31.4 Determining the Area or Volume Element

Thus far we have addressed questions that arise in doing a flux integral.

In the case of a volume integral, the issues discussed up to now do not exist.

The integrand is the integrand itself, which is a scalar field, and the volume element is dxdydz.

However the issue of how to express this volume element when you change variables does arise, and we consider that question here. The question and its answer are quite similar in any dimension.

We note at this point that area integrals are easy special cases of flux integrals. If we want to integrate f(x, y)dA over an area A in the xy plane, we can invent a third dimension in the k direction, and imagine we are integrating the flux of the vector f(x, y)k through the surface A in that plane.

This would be the integral of (f(x, y)k)ndS , and with n = k in the xy plane, this flux integral becomes the integral of f dxdy. In this case as in the volume case, the problem of reducing the surface integral to integrals dxdy does not exist.

Suppose now we have a volume or flux integral and wish to change variables from x, y (and z if a volume integral) to say, u, v (and w if same).

We do this when we believe that doing so makes the integrand easier to handle, or sometimes if it simplifies the limits of integration.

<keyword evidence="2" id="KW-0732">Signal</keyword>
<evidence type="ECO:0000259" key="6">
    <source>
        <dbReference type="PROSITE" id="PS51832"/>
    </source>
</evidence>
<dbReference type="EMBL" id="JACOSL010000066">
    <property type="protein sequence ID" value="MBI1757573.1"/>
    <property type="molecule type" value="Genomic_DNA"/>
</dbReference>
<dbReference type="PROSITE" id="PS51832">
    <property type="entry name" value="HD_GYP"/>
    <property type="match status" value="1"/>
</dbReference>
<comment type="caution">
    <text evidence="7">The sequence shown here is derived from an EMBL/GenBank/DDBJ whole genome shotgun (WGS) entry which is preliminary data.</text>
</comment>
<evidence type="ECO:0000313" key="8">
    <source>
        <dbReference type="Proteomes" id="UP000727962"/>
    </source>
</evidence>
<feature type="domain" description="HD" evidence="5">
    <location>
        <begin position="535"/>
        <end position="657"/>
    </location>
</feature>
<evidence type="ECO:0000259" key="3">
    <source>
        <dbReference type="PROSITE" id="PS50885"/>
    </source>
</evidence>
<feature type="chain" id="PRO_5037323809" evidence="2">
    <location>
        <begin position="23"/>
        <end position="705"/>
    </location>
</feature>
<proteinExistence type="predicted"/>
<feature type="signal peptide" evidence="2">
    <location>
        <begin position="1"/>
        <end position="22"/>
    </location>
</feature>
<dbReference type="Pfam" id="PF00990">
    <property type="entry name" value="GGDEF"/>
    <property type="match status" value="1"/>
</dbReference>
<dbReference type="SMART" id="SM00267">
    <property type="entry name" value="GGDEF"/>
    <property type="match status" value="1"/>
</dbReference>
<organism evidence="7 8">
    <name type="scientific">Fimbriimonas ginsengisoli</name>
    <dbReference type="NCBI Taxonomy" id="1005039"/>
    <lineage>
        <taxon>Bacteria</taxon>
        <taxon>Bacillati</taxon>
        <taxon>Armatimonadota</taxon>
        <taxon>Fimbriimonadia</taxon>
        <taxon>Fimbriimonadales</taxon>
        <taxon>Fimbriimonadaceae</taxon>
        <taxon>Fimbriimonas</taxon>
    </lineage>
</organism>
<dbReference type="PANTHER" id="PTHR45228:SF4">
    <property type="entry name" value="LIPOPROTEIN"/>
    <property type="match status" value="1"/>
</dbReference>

We wish to determine how to express dxdy or dxdydz in terms of dudv or dudvdw.
We have already noted how to do this but we repeat it here because of its importance.

Making a small change in u induces changes in x, y and z that can be described by the equation

with similar expressions for the changes in position dPv and dPw caused by changes in v and w.

The volume in xyz space induced by small changes du, dv and dw is the volume of the parallepiped with sides dPu, dPv and dPw, which is the magnitude of the determinant whose rows or columns are these vectors.

We can factor dudvdw out of the vectors and obtain that dxdydz = Jdudvdw where J is the magnitude of the determinant formed by the derivatives of x, y and z with respect to u, v and w.

In the case of area, the comparable expression is the same thing: the ratio of the area element in one set of variables dxdy to the other, dudv, is the magnitude of the determinant formed by the derivatives of x and y with respect to u and v. In each case the magnitude, also called the absolute value, of this determinant is called the Jacobian of this change of variables.